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Palgrave Macmillan

A History of Confinement in Palestine: The Prison Web

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  • © 2022

Overview

  • A history of the imprisonment of Palestinians in Israeli prisons since 1967 and lately in Palestinian facilities
  • Discusses the prison web as a bordering management system, carceral citizenships and subjectivities
  • This story is built around places, moments, people, and their testimonies

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About this book

This book deals with the contemporary history of the imprisonment of Palestinians in Israeli prisons since 1967, and, since the 2000s, in Palestinian facilities. The prison experience is widely shared in the Occupied Palestinian Territories. It endurably marks personal and collective stories. Since the Occupation of the Palestinian Territories in 1967, mass incarceration has spun a prison web, a kind of suspended detention. Approximately, 40 percent of the male population has been to prison. It shows how the judicial and prison practices applied to Palestinian residents of the OPT are major fractal devices of control contributing to the management of Israeli borders, and shape a specific bordering system based on a mobility regime: such borders are mobile, networked, and endless. This history of confinement is that of the prison web, and of the in-between political, social, and personal spaces people weave between Inside and Outside prison. Based on in-depth ethnographic fieldwork, oral and written sources, archives, and extensive institutional documentation, this political anthropology book deals with carceral citizenships and subjectivities. Over time, imprisonment has had profound effects on personal experiences: on masculinities, femininities, gender relations, parentality, and intimacy. Woven like a web, this story is built around places, moments, people, and their testimonies.


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Table of contents (8 chapters)

Reviews

“The Prison Web is a book like no other on the deep, durable, and ever capacious domains of the Israeli state’s incessant and insidious work to contain, contort, and annihilate Palestinian lives. Stéphanie Latte Abdallah’s analytic acuity and meticulous detailing of every corner of Israeli intrusion provides a portal into violence, terror, and precision dispositifs too often un-noted and un-named. Her minute tracking of incursions is joined by a brilliant conceptual take on what constitutes Israel’s colonial politics: as she writes, it erases delimited borders, enforces a ‘mobility regime’ that arrests movement and distorts time. There is not one page in this stunningly researched book that is not worth reading; no one has revealed so profoundly how the prison Israel has built has sought to crush Palestinian lives—far beyond the concrete walls of detention.”

 

Ann Stoler, The New School for Social Research, New York, USA

 

“While I am not a specialist in the carceral system as it relates to Palestinians, I cannot imagine a more authoritative study than this one. Based on years of rigorous research and fieldwork in the West Bank and Israel, this highly informative and important book provides a detailed and multidimensional analysis of the central (and changing) role of the carceral archipelago (to borrow from Michel Foucault) in Palestinian social and political life since 1967. A penetrating and at times, poignant examination of the critical yet often overlooked role of incarceration in determining and shaping individual and collective lives.”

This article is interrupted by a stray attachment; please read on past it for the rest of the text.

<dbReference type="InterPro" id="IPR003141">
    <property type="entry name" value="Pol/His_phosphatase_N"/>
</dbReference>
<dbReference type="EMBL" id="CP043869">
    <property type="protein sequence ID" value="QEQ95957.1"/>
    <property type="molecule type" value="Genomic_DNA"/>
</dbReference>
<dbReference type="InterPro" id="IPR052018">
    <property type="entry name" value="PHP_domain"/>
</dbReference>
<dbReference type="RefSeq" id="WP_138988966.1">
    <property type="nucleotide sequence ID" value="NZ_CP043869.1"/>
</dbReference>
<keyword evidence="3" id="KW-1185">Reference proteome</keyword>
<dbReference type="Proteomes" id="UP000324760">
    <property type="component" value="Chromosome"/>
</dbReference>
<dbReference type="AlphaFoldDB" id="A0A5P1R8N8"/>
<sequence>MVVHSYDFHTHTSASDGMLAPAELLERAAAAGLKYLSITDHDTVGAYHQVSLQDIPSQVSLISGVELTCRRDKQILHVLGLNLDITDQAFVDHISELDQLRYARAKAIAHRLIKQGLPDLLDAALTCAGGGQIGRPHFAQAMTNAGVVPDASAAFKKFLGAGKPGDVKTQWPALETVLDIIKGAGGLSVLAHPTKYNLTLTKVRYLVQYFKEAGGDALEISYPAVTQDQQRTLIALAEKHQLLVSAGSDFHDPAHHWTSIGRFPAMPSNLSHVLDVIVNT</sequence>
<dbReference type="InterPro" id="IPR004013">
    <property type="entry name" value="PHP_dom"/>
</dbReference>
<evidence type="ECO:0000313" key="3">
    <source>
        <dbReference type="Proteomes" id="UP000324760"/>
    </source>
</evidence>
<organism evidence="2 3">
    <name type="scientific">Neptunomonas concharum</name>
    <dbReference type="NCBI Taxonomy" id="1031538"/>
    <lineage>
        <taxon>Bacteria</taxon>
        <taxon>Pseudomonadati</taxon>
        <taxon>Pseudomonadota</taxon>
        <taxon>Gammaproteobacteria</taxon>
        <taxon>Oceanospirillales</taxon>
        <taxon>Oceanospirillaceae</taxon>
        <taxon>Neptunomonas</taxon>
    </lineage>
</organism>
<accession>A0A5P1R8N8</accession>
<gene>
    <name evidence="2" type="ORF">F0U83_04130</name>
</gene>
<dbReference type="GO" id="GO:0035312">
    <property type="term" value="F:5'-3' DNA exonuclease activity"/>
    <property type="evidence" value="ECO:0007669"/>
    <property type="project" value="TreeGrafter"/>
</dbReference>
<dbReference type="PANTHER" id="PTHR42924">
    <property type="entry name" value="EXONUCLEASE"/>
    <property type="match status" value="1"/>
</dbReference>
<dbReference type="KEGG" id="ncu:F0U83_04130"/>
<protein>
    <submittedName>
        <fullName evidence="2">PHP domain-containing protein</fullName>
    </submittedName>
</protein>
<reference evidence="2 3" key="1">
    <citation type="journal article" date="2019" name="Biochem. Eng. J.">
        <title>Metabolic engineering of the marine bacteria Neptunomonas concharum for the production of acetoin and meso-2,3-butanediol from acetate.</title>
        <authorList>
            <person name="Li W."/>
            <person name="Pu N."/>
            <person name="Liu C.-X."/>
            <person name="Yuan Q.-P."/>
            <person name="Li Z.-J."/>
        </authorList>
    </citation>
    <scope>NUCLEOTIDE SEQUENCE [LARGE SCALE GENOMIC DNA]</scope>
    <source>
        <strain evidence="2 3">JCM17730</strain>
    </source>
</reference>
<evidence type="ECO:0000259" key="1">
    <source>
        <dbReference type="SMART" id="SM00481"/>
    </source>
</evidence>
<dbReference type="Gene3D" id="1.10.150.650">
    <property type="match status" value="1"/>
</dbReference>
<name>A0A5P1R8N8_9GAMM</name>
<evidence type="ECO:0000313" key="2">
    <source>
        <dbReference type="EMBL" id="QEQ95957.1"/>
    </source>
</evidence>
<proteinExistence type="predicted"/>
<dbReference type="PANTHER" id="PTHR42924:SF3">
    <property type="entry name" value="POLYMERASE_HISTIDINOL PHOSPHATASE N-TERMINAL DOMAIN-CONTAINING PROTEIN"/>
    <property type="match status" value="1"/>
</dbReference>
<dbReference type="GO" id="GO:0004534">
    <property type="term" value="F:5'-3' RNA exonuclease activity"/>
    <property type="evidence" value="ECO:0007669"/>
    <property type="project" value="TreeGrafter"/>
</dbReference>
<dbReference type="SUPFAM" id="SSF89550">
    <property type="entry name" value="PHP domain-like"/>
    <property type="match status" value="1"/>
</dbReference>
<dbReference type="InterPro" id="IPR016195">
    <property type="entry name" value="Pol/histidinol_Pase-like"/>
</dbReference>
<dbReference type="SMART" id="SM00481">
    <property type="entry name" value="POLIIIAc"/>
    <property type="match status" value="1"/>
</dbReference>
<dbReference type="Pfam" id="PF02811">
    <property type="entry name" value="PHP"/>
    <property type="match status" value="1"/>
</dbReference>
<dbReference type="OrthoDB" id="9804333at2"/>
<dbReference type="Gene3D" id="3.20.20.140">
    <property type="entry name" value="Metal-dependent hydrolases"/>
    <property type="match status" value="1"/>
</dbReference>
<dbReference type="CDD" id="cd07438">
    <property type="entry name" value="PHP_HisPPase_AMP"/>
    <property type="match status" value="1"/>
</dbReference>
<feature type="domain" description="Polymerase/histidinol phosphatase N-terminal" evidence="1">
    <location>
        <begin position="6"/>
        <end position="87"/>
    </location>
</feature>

Sara Roy, Center for Middle Eastern Studies, Harvard University, USA

“This is an urgently necessary and important, if harrowing, book. Deeply researched, lucidly argued, and historically comprehensive in its approach, it will be an indispensable resource for studying Palestine, and global carcerality more generally.”

 

Laleh Khalili, author of Time in the Shadows: Confinement in Counterinsurgencies (2012), Queen Mary University of London, UK

 

“One out of four Palestinians have experienced Israeli detention since 1967. This is an unprecedented book that dives brilliantly into the details of the Israeli carceral system by studying the colonial penal system with its traditional and neoliberal characteristics including people's individual and collective narratives and political and social experiences that include: courts, prisons, the prisoner movement, hunger strikes, tribulations of visits. Through a deep ethnographic and analytical study of the visible and the invisible, this book deals with gender, geography, political affiliation, and the social representations of the body and the mechanisms of attempts to control it in prison and outside of it. In a nutshell, this book is an essential reference for understanding Palestinian society.”

 

Abaher El Sakka, Birzeit University, Palestine

“This book is an original contribution to the study of the forms of resistance developed by the Palestinians in the face of the Israeli settler-colonial regime, whose main core is prisons and military justice. It also provides an ethnographic investigation into the reconstruction of perceptions and their changes among political prisoners towards issues of sexuality and intimacy in a society in which religion and tradition have a special place.”

 

Joni Aasi, An-Najah University, Palestine

 

Authors and Affiliations

  • CNRS/CERI-Sciences Po, Paris, France

    Stéphanie Latte Abdallah

About the author

Stéphanie Latte Abdallah is CNRS researcher at CERI-Sciences Po, France, specialized in Middle East Studies.

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